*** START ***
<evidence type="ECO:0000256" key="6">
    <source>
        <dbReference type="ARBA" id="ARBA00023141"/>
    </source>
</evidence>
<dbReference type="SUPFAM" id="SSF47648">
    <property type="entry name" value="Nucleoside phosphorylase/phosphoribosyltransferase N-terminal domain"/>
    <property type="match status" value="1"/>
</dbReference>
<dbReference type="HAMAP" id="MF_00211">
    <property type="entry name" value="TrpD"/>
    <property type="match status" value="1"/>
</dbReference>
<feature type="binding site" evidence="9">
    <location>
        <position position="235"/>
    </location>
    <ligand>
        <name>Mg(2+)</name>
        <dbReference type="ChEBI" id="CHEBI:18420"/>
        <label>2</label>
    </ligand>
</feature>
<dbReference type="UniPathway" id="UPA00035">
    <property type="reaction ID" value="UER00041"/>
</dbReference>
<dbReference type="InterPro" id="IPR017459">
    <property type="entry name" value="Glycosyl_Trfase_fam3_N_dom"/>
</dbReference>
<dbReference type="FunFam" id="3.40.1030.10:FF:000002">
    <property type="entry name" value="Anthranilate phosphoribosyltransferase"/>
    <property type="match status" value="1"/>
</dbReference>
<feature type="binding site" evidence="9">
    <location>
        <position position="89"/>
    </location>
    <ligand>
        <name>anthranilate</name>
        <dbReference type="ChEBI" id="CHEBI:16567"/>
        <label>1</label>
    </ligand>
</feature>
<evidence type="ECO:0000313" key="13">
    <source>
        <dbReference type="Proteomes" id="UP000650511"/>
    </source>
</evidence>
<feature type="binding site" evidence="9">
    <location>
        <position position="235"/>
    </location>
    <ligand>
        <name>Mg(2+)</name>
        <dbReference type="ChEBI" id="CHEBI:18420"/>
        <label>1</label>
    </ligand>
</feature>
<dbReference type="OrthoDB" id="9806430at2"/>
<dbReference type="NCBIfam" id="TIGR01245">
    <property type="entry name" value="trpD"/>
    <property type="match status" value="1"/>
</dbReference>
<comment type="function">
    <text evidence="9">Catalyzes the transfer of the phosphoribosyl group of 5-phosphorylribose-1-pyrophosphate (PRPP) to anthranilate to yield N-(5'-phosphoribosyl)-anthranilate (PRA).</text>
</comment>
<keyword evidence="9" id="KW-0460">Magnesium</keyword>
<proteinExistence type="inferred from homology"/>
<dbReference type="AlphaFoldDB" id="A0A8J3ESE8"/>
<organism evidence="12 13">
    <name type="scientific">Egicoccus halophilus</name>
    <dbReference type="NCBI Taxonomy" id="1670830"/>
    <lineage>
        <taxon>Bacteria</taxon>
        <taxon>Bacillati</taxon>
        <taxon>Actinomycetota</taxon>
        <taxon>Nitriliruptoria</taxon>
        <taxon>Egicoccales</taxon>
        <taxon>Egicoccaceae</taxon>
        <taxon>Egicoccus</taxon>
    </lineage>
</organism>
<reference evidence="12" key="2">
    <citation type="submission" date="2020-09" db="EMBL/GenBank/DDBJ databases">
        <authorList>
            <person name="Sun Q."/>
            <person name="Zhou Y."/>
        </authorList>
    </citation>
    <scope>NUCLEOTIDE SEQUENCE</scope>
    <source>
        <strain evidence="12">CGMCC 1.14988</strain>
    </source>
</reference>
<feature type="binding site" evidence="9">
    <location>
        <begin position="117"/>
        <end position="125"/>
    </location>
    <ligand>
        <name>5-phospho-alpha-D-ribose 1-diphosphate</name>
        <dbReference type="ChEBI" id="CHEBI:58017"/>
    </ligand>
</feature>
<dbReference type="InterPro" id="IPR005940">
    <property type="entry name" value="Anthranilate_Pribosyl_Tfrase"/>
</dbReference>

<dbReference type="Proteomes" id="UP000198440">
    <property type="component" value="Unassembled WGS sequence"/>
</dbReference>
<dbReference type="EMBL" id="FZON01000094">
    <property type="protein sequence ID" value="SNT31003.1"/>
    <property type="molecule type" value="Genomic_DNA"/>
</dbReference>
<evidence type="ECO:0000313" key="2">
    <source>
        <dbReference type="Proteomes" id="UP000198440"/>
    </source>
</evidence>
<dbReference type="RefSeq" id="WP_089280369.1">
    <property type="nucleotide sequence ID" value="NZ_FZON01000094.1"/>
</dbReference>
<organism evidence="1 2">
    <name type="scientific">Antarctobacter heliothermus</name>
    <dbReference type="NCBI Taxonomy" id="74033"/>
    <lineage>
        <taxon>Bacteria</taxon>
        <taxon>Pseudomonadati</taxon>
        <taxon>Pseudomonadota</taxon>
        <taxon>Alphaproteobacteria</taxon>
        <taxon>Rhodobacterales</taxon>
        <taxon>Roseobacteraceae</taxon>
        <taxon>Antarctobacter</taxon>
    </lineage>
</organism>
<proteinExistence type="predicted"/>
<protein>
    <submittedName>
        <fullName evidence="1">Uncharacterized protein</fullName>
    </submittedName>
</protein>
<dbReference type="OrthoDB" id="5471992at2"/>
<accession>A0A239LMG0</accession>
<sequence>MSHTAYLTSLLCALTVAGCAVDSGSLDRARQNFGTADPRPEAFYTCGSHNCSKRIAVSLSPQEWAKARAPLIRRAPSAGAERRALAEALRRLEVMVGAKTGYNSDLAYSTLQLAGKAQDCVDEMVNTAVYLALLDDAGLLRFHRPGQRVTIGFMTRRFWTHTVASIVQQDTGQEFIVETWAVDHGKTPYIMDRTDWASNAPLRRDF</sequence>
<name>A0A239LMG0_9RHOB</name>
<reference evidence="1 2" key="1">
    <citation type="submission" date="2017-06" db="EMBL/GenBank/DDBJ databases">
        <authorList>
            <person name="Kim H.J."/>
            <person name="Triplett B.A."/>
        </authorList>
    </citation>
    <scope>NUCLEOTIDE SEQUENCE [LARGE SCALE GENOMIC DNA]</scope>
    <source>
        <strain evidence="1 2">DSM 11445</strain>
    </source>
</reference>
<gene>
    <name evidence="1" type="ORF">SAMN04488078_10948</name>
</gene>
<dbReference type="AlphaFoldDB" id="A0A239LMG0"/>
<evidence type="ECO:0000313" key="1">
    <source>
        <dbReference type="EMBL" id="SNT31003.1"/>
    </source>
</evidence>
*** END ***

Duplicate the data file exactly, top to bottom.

<evidence type="ECO:0000256" key="6">
    <source>
        <dbReference type="ARBA" id="ARBA00023141"/>
    </source>
</evidence>
<dbReference type="SUPFAM" id="SSF47648">
    <property type="entry name" value="Nucleoside phosphorylase/phosphoribosyltransferase N-terminal domain"/>
    <property type="match status" value="1"/>
</dbReference>
<dbReference type="HAMAP" id="MF_00211">
    <property type="entry name" value="TrpD"/>
    <property type="match status" value="1"/>
</dbReference>
<feature type="binding site" evidence="9">
    <location>
        <position position="235"/>
    </location>
    <ligand>
        <name>Mg(2+)</name>
        <dbReference type="ChEBI" id="CHEBI:18420"/>
        <label>2</label>
    </ligand>
</feature>
<dbReference type="UniPathway" id="UPA00035">
    <property type="reaction ID" value="UER00041"/>
</dbReference>
<dbReference type="InterPro" id="IPR017459">
    <property type="entry name" value="Glycosyl_Trfase_fam3_N_dom"/>
</dbReference>
<dbReference type="FunFam" id="3.40.1030.10:FF:000002">
    <property type="entry name" value="Anthranilate phosphoribosyltransferase"/>
    <property type="match status" value="1"/>
</dbReference>
<feature type="binding site" evidence="9">
    <location>
        <position position="89"/>
    </location>
    <ligand>
        <name>anthranilate</name>
        <dbReference type="ChEBI" id="CHEBI:16567"/>
        <label>1</label>
    </ligand>
</feature>
<evidence type="ECO:0000313" key="13">
    <source>
        <dbReference type="Proteomes" id="UP000650511"/>
    </source>
</evidence>
<feature type="binding site" evidence="9">
    <location>
        <position position="235"/>
    </location>
    <ligand>
        <name>Mg(2+)</name>
        <dbReference type="ChEBI" id="CHEBI:18420"/>
        <label>1</label>
    </ligand>
</feature>
<dbReference type="OrthoDB" id="9806430at2"/>
<dbReference type="NCBIfam" id="TIGR01245">
    <property type="entry name" value="trpD"/>
    <property type="match status" value="1"/>
</dbReference>
<comment type="function">
    <text evidence="9">Catalyzes the transfer of the phosphoribosyl group of 5-phosphorylribose-1-pyrophosphate (PRPP) to anthranilate to yield N-(5'-phosphoribosyl)-anthranilate (PRA).</text>
</comment>
<keyword evidence="9" id="KW-0460">Magnesium</keyword>
<proteinExistence type="inferred from homology"/>
<dbReference type="AlphaFoldDB" id="A0A8J3ESE8"/>
<organism evidence="12 13">
    <name type="scientific">Egicoccus halophilus</name>
    <dbReference type="NCBI Taxonomy" id="1670830"/>
    <lineage>
        <taxon>Bacteria</taxon>
        <taxon>Bacillati</taxon>
        <taxon>Actinomycetota</taxon>
        <taxon>Nitriliruptoria</taxon>
        <taxon>Egicoccales</taxon>
        <taxon>Egicoccaceae</taxon>
        <taxon>Egicoccus</taxon>
    </lineage>
</organism>
<reference evidence="12" key="2">
    <citation type="submission" date="2020-09" db="EMBL/GenBank/DDBJ databases">
        <authorList>
            <person name="Sun Q."/>
            <person name="Zhou Y."/>
        </authorList>
    </citation>
    <scope>NUCLEOTIDE SEQUENCE</scope>
    <source>
        <strain evidence="12">CGMCC 1.14988</strain>
    </source>
</reference>
<feature type="binding site" evidence="9">
    <location>
        <begin position="117"/>
        <end position="125"/>
    </location>
    <ligand>
        <name>5-phospho-alpha-D-ribose 1-diphosphate</name>
        <dbReference type="ChEBI" id="CHEBI:58017"/>
    </ligand>
</feature>
<dbReference type="InterPro" id="IPR005940">
    <property type="entry name" value="Anthranilate_Pribosyl_Tfrase"/>
</dbReference>

<dbReference type="Proteomes" id="UP000198440">
    <property type="component" value="Unassembled WGS sequence"/>
</dbReference>
<dbReference type="EMBL" id="FZON01000094">
    <property type="protein sequence ID" value="SNT31003.1"/>
    <property type="molecule type" value="Genomic_DNA"/>
</dbReference>
<evidence type="ECO:0000313" key="2">
    <source>
        <dbReference type="Proteomes" id="UP000198440"/>
    </source>
</evidence>
<dbReference type="RefSeq" id="WP_089280369.1">
    <property type="nucleotide sequence ID" value="NZ_FZON01000094.1"/>
</dbReference>
<organism evidence="1 2">
    <name type="scientific">Antarctobacter heliothermus</name>
    <dbReference type="NCBI Taxonomy" id="74033"/>
    <lineage>
        <taxon>Bacteria</taxon>
        <taxon>Pseudomonadati</taxon>
        <taxon>Pseudomonadota</taxon>
        <taxon>Alphaproteobacteria</taxon>
        <taxon>Rhodobacterales</taxon>
        <taxon>Roseobacteraceae</taxon>
        <taxon>Antarctobacter</taxon>
    </lineage>
</organism>
<proteinExistence type="predicted"/>
<protein>
    <submittedName>
        <fullName evidence="1">Uncharacterized protein</fullName>
    </submittedName>
</protein>
<dbReference type="OrthoDB" id="5471992at2"/>
<accession>A0A239LMG0</accession>
<sequence>MSHTAYLTSLLCALTVAGCAVDSGSLDRARQNFGTADPRPEAFYTCGSHNCSKRIAVSLSPQEWAKARAPLIRRAPSAGAERRALAEALRRLEVMVGAKTGYNSDLAYSTLQLAGKAQDCVDEMVNTAVYLALLDDAGLLRFHRPGQRVTIGFMTRRFWTHTVASIVQQDTGQEFIVETWAVDHGKTPYIMDRTDWASNAPLRRDF</sequence>
<name>A0A239LMG0_9RHOB</name>
<reference evidence="1 2" key="1">
    <citation type="submission" date="2017-06" db="EMBL/GenBank/DDBJ databases">
        <authorList>
            <person name="Kim H.J."/>
            <person name="Triplett B.A."/>
        </authorList>
    </citation>
    <scope>NUCLEOTIDE SEQUENCE [LARGE SCALE GENOMIC DNA]</scope>
    <source>
        <strain evidence="1 2">DSM 11445</strain>
    </source>
</reference>
<gene>
    <name evidence="1" type="ORF">SAMN04488078_10948</name>
</gene>
<dbReference type="AlphaFoldDB" id="A0A239LMG0"/>
<evidence type="ECO:0000313" key="1">
    <source>
        <dbReference type="EMBL" id="SNT31003.1"/>
    </source>
</evidence>